Voluntary sector is vitally important for economic growth

Andrew Hodgson

At a recent LEP Employment and Skills Board meeting, the importance of the third sector to our sustainable economic growth was again brought home to me.

Board member Carol Botten, deputy chief executive of VONNE, reinforced how voluntary organisations are changing, adapting to a world where business acumen is a priority as grant funding becomes scarce.

More of their income is derived from delivering contracts and services with an emphasis on being commercially focused and sustainable to ensure future viability.

Carol played a leading role in refreshing the employability and social inclusion section of our new Strategic Economic Plan (SEP), to better recognise the job and wealth creation value of our third sector to the North East economy.

Voluntary organisations often reach out to those people deemed by some to be ‘unemployable’.

Using their care and expertise, they are helping the North East LEP and its other partners implement the SEP’s employability and social inclusion agenda on the ground.

Strengthening our employment rate is crucial to sustainable economic growth, and for those on the margins of society, finding meaningful employment is a fundamental route out of poverty and exclusion.

Newly released Third Sector Trends Data for 2017 underlines the economic importance of voluntary organisations and their activity. Figures show there are 7,000 formal voluntary groups based in our region.

They employ 37,500 full-time equivalent employees. Across the whole of the North of England, the third sector is a larger employer than the finance and insurance industry.

Its value to the North East economy through salaries is estimated at £750m.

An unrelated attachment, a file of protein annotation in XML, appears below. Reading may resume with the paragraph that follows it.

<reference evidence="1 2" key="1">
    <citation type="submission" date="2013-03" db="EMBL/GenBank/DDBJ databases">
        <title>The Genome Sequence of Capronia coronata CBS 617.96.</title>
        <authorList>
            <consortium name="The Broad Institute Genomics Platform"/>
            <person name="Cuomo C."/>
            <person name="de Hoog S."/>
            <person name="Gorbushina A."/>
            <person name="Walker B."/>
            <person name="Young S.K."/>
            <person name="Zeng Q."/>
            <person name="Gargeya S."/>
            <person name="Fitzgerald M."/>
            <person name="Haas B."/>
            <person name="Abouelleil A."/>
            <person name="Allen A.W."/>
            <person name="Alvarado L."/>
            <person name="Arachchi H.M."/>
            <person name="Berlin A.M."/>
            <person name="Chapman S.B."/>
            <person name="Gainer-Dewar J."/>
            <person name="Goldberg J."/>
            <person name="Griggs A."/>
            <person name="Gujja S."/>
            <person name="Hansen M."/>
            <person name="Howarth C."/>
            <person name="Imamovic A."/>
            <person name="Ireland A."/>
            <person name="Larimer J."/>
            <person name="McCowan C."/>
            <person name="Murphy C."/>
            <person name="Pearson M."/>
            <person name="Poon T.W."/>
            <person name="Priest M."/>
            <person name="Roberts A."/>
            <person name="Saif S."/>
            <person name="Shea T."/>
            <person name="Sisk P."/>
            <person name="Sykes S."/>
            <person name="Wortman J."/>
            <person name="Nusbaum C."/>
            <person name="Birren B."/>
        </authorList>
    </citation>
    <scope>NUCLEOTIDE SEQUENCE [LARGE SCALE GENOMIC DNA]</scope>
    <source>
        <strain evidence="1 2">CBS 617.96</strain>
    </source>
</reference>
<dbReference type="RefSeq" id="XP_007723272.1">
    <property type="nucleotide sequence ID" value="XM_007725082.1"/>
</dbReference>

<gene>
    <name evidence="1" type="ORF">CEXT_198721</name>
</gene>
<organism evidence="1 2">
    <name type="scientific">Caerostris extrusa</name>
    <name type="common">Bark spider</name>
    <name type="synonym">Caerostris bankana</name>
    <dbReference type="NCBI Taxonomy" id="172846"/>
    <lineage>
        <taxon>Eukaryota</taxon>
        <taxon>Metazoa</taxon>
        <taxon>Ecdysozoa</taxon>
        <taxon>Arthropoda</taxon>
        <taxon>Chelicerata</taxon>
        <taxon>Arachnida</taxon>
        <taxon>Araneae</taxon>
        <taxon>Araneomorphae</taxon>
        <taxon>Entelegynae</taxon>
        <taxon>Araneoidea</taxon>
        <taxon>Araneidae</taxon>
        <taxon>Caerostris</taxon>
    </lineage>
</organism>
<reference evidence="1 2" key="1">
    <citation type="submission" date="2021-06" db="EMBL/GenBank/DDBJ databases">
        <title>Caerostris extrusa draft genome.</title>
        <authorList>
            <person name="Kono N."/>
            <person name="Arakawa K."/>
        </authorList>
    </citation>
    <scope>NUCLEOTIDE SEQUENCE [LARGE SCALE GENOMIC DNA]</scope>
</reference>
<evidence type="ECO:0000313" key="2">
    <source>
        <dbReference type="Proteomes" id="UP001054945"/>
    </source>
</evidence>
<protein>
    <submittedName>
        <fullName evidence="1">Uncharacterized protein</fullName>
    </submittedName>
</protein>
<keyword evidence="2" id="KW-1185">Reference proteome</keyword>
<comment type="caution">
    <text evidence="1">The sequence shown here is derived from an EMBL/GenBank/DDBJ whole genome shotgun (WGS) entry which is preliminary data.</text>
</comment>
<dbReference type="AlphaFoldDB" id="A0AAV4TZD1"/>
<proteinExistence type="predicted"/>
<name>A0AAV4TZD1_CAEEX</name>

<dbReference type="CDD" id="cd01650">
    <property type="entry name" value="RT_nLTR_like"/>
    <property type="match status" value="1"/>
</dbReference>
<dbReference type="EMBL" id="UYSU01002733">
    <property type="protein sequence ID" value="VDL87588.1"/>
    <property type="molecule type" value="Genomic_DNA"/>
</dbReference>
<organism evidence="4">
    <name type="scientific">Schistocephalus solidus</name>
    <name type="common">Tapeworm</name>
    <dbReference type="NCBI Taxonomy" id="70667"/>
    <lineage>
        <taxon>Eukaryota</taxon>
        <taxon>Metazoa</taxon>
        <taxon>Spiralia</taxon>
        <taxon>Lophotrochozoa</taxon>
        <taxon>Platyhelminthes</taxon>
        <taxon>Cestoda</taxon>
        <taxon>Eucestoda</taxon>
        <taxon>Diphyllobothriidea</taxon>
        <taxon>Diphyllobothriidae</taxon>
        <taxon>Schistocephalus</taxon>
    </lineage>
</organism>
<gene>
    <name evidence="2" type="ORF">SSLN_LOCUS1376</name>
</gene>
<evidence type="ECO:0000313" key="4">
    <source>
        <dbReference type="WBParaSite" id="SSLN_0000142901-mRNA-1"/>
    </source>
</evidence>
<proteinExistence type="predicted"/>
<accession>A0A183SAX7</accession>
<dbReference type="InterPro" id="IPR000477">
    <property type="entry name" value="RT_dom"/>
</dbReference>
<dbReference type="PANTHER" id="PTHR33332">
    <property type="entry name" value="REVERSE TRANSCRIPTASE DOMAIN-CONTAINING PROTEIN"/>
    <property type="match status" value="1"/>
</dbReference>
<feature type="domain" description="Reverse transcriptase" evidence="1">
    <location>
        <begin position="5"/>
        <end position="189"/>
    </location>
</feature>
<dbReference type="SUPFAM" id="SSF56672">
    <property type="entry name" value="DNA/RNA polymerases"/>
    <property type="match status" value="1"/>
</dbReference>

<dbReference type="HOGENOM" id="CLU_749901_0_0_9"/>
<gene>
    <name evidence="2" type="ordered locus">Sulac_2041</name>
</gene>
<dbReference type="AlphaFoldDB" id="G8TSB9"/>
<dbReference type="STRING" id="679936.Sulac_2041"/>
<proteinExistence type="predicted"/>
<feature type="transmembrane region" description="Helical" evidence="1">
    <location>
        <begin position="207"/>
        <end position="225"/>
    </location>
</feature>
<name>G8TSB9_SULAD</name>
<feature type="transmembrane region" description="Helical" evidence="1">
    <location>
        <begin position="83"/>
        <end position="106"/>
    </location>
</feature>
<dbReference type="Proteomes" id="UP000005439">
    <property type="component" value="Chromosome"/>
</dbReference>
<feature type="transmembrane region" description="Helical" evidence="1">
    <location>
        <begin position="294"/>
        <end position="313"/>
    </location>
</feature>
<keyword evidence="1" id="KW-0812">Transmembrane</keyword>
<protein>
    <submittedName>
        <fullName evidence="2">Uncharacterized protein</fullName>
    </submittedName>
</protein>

A growing number of third sector organisations are experiencing rapid growth, such as Changing Lives in Gateshead.

Back in 2006 it was a North East focused employer of 84 people with a £2.2m turnover.

Fast forward just over a decade and it works with disadvantaged people from the Midlands to Berwick, with 465 staff on its books and a turnover of £16.3m.

As my fellow board member Paul Varley tells me, profit is no longer a dirty word in the third sector.

Paul is chair of Northern Rights, an acclaimed social enterprise managed by local people helping the disadvantaged find work.

Taking surplus profits and investing them into doing even more good through the core services they deliver well, means charities reach more people who need their help.

The North East LEP and its partners have set the region the bold target of creating 100,000 more and better jobs over the next seven years.

In doing so, we recognise the growing contribution of organisations such as the Tyne Gateway Trust, its sharp business acumen creating the revenue to be able to invest into the business and grow.

Pauline Wonders, the trust’s strategic director, and her team work with the long-term unemployed, people whose self-confidence has been shattered to the point where some don’t consider themselves worthy of work.

Her team of 24 staff – all of whom were previously unemployed themselves – connect with people, nurture their self-esteem and give them the tools to start their own community enterprises or support them into sustained work.

Inspiring, important activity with real economic value.

Andrew Hodgson,

North East LEP Chair.